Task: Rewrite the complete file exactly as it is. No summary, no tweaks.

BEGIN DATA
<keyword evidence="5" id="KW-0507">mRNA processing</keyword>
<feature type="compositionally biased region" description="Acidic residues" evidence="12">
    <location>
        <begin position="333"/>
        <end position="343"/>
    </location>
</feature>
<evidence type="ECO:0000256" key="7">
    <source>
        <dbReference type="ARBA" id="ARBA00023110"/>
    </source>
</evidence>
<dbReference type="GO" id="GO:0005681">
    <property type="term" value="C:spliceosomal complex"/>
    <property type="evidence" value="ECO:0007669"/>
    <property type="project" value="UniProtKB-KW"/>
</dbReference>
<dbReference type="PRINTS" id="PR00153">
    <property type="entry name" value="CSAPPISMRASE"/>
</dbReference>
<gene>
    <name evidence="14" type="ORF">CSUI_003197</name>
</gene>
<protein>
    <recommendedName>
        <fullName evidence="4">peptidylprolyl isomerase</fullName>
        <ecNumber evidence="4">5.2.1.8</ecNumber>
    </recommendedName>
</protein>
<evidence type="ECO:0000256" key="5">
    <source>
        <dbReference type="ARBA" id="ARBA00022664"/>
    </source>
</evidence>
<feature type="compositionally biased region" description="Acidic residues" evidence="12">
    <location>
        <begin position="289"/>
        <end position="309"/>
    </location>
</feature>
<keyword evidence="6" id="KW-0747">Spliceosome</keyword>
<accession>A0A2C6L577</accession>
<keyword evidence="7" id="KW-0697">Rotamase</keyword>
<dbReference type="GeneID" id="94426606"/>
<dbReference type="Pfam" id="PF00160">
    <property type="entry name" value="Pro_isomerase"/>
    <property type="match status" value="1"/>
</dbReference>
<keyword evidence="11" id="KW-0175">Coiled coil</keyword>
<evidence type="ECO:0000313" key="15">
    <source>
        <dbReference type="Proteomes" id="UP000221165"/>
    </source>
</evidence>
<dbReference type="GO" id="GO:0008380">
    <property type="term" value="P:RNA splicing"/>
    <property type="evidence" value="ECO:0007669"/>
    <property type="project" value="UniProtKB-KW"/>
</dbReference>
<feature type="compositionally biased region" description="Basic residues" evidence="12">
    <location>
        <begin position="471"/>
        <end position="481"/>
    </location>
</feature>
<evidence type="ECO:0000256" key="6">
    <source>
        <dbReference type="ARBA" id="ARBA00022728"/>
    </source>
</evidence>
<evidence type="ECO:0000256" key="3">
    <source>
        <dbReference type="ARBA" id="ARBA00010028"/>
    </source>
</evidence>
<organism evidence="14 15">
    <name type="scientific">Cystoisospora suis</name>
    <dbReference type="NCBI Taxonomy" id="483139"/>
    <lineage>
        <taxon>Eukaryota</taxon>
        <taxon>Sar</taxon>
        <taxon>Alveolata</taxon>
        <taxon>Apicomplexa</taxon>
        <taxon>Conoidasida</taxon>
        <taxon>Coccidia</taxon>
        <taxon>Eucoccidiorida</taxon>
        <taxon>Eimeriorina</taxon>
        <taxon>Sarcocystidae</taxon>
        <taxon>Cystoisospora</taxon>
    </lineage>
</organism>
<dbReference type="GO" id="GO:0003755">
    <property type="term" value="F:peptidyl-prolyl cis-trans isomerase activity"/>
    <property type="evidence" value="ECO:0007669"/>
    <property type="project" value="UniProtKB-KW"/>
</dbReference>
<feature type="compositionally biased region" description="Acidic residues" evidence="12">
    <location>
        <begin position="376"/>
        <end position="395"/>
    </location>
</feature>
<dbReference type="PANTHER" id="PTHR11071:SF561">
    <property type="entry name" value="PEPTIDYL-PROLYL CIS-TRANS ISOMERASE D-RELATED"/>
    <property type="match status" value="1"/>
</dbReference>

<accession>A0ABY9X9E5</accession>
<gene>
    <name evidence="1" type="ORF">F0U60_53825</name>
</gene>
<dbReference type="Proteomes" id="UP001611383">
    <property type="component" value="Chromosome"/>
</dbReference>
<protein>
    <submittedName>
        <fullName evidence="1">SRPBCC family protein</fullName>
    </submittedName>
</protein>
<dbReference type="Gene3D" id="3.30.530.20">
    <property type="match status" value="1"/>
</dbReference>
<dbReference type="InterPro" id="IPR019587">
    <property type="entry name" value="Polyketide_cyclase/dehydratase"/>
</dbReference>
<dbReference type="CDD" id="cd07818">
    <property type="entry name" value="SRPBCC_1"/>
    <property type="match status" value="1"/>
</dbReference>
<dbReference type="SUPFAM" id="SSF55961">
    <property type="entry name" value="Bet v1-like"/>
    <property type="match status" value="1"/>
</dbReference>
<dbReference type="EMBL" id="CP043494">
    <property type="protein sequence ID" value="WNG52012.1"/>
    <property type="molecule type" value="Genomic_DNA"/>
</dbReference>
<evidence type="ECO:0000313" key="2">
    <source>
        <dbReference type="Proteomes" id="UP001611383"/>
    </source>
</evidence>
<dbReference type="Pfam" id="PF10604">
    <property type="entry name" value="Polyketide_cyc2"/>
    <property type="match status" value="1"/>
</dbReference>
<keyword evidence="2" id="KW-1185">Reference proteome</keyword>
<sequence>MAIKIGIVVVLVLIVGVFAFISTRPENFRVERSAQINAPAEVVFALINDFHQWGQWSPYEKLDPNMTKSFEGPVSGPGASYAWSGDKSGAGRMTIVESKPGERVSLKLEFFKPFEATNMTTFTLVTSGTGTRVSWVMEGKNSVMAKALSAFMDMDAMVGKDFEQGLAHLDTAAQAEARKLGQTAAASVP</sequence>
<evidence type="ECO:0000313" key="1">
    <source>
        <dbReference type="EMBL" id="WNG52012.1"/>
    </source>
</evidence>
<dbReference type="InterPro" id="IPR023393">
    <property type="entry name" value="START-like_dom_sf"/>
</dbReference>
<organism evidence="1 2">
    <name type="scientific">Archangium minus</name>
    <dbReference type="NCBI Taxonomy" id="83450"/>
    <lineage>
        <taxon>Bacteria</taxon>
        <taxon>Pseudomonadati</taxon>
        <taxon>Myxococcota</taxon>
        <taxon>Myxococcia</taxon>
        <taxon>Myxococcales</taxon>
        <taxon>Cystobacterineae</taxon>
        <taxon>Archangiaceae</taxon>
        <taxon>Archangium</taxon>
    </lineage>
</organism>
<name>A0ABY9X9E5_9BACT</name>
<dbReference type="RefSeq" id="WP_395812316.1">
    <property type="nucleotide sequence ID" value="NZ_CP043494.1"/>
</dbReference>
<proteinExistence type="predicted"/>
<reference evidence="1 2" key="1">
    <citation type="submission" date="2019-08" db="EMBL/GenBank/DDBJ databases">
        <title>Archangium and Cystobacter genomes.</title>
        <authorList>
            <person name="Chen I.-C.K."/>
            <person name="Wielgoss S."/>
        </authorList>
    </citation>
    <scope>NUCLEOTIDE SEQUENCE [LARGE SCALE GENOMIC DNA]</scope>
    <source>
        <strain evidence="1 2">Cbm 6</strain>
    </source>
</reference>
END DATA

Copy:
<keyword evidence="5" id="KW-0507">mRNA processing</keyword>
<feature type="compositionally biased region" description="Acidic residues" evidence="12">
    <location>
        <begin position="333"/>
        <end position="343"/>
    </location>
</feature>
<evidence type="ECO:0000256" key="7">
    <source>
        <dbReference type="ARBA" id="ARBA00023110"/>
    </source>
</evidence>
<dbReference type="GO" id="GO:0005681">
    <property type="term" value="C:spliceosomal complex"/>
    <property type="evidence" value="ECO:0007669"/>
    <property type="project" value="UniProtKB-KW"/>
</dbReference>
<dbReference type="PRINTS" id="PR00153">
    <property type="entry name" value="CSAPPISMRASE"/>
</dbReference>
<gene>
    <name evidence="14" type="ORF">CSUI_003197</name>
</gene>
<protein>
    <recommendedName>
        <fullName evidence="4">peptidylprolyl isomerase</fullName>
        <ecNumber evidence="4">5.2.1.8</ecNumber>
    </recommendedName>
</protein>
<evidence type="ECO:0000256" key="5">
    <source>
        <dbReference type="ARBA" id="ARBA00022664"/>
    </source>
</evidence>
<feature type="compositionally biased region" description="Acidic residues" evidence="12">
    <location>
        <begin position="289"/>
        <end position="309"/>
    </location>
</feature>
<keyword evidence="6" id="KW-0747">Spliceosome</keyword>
<accession>A0A2C6L577</accession>
<keyword evidence="7" id="KW-0697">Rotamase</keyword>
<dbReference type="GeneID" id="94426606"/>
<dbReference type="Pfam" id="PF00160">
    <property type="entry name" value="Pro_isomerase"/>
    <property type="match status" value="1"/>
</dbReference>
<keyword evidence="11" id="KW-0175">Coiled coil</keyword>
<evidence type="ECO:0000313" key="15">
    <source>
        <dbReference type="Proteomes" id="UP000221165"/>
    </source>
</evidence>
<dbReference type="GO" id="GO:0008380">
    <property type="term" value="P:RNA splicing"/>
    <property type="evidence" value="ECO:0007669"/>
    <property type="project" value="UniProtKB-KW"/>
</dbReference>
<feature type="compositionally biased region" description="Basic residues" evidence="12">
    <location>
        <begin position="471"/>
        <end position="481"/>
    </location>
</feature>
<evidence type="ECO:0000256" key="6">
    <source>
        <dbReference type="ARBA" id="ARBA00022728"/>
    </source>
</evidence>
<evidence type="ECO:0000256" key="3">
    <source>
        <dbReference type="ARBA" id="ARBA00010028"/>
    </source>
</evidence>
<organism evidence="14 15">
    <name type="scientific">Cystoisospora suis</name>
    <dbReference type="NCBI Taxonomy" id="483139"/>
    <lineage>
        <taxon>Eukaryota</taxon>
        <taxon>Sar</taxon>
        <taxon>Alveolata</taxon>
        <taxon>Apicomplexa</taxon>
        <taxon>Conoidasida</taxon>
        <taxon>Coccidia</taxon>
        <taxon>Eucoccidiorida</taxon>
        <taxon>Eimeriorina</taxon>
        <taxon>Sarcocystidae</taxon>
        <taxon>Cystoisospora</taxon>
    </lineage>
</organism>
<dbReference type="GO" id="GO:0003755">
    <property type="term" value="F:peptidyl-prolyl cis-trans isomerase activity"/>
    <property type="evidence" value="ECO:0007669"/>
    <property type="project" value="UniProtKB-KW"/>
</dbReference>
<feature type="compositionally biased region" description="Acidic residues" evidence="12">
    <location>
        <begin position="376"/>
        <end position="395"/>
    </location>
</feature>
<dbReference type="PANTHER" id="PTHR11071:SF561">
    <property type="entry name" value="PEPTIDYL-PROLYL CIS-TRANS ISOMERASE D-RELATED"/>
    <property type="match status" value="1"/>
</dbReference>

<accession>A0ABY9X9E5</accession>
<gene>
    <name evidence="1" type="ORF">F0U60_53825</name>
</gene>
<dbReference type="Proteomes" id="UP001611383">
    <property type="component" value="Chromosome"/>
</dbReference>
<protein>
    <submittedName>
        <fullName evidence="1">SRPBCC family protein</fullName>
    </submittedName>
</protein>
<dbReference type="Gene3D" id="3.30.530.20">
    <property type="match status" value="1"/>
</dbReference>
<dbReference type="InterPro" id="IPR019587">
    <property type="entry name" value="Polyketide_cyclase/dehydratase"/>
</dbReference>
<dbReference type="CDD" id="cd07818">
    <property type="entry name" value="SRPBCC_1"/>
    <property type="match status" value="1"/>
</dbReference>
<dbReference type="SUPFAM" id="SSF55961">
    <property type="entry name" value="Bet v1-like"/>
    <property type="match status" value="1"/>
</dbReference>
<dbReference type="EMBL" id="CP043494">
    <property type="protein sequence ID" value="WNG52012.1"/>
    <property type="molecule type" value="Genomic_DNA"/>
</dbReference>
<evidence type="ECO:0000313" key="2">
    <source>
        <dbReference type="Proteomes" id="UP001611383"/>
    </source>
</evidence>
<dbReference type="Pfam" id="PF10604">
    <property type="entry name" value="Polyketide_cyc2"/>
    <property type="match status" value="1"/>
</dbReference>
<keyword evidence="2" id="KW-1185">Reference proteome</keyword>
<sequence>MAIKIGIVVVLVLIVGVFAFISTRPENFRVERSAQINAPAEVVFALINDFHQWGQWSPYEKLDPNMTKSFEGPVSGPGASYAWSGDKSGAGRMTIVESKPGERVSLKLEFFKPFEATNMTTFTLVTSGTGTRVSWVMEGKNSVMAKALSAFMDMDAMVGKDFEQGLAHLDTAAQAEARKLGQTAAASVP</sequence>
<evidence type="ECO:0000313" key="1">
    <source>
        <dbReference type="EMBL" id="WNG52012.1"/>
    </source>
</evidence>
<dbReference type="InterPro" id="IPR023393">
    <property type="entry name" value="START-like_dom_sf"/>
</dbReference>
<organism evidence="1 2">
    <name type="scientific">Archangium minus</name>
    <dbReference type="NCBI Taxonomy" id="83450"/>
    <lineage>
        <taxon>Bacteria</taxon>
        <taxon>Pseudomonadati</taxon>
        <taxon>Myxococcota</taxon>
        <taxon>Myxococcia</taxon>
        <taxon>Myxococcales</taxon>
        <taxon>Cystobacterineae</taxon>
        <taxon>Archangiaceae</taxon>
        <taxon>Archangium</taxon>
    </lineage>
</organism>
<name>A0ABY9X9E5_9BACT</name>
<dbReference type="RefSeq" id="WP_395812316.1">
    <property type="nucleotide sequence ID" value="NZ_CP043494.1"/>
</dbReference>
<proteinExistence type="predicted"/>
<reference evidence="1 2" key="1">
    <citation type="submission" date="2019-08" db="EMBL/GenBank/DDBJ databases">
        <title>Archangium and Cystobacter genomes.</title>
        <authorList>
            <person name="Chen I.-C.K."/>
            <person name="Wielgoss S."/>
        </authorList>
    </citation>
    <scope>NUCLEOTIDE SEQUENCE [LARGE SCALE GENOMIC DNA]</scope>
    <source>
        <strain evidence="1 2">Cbm 6</strain>
    </source>
</reference>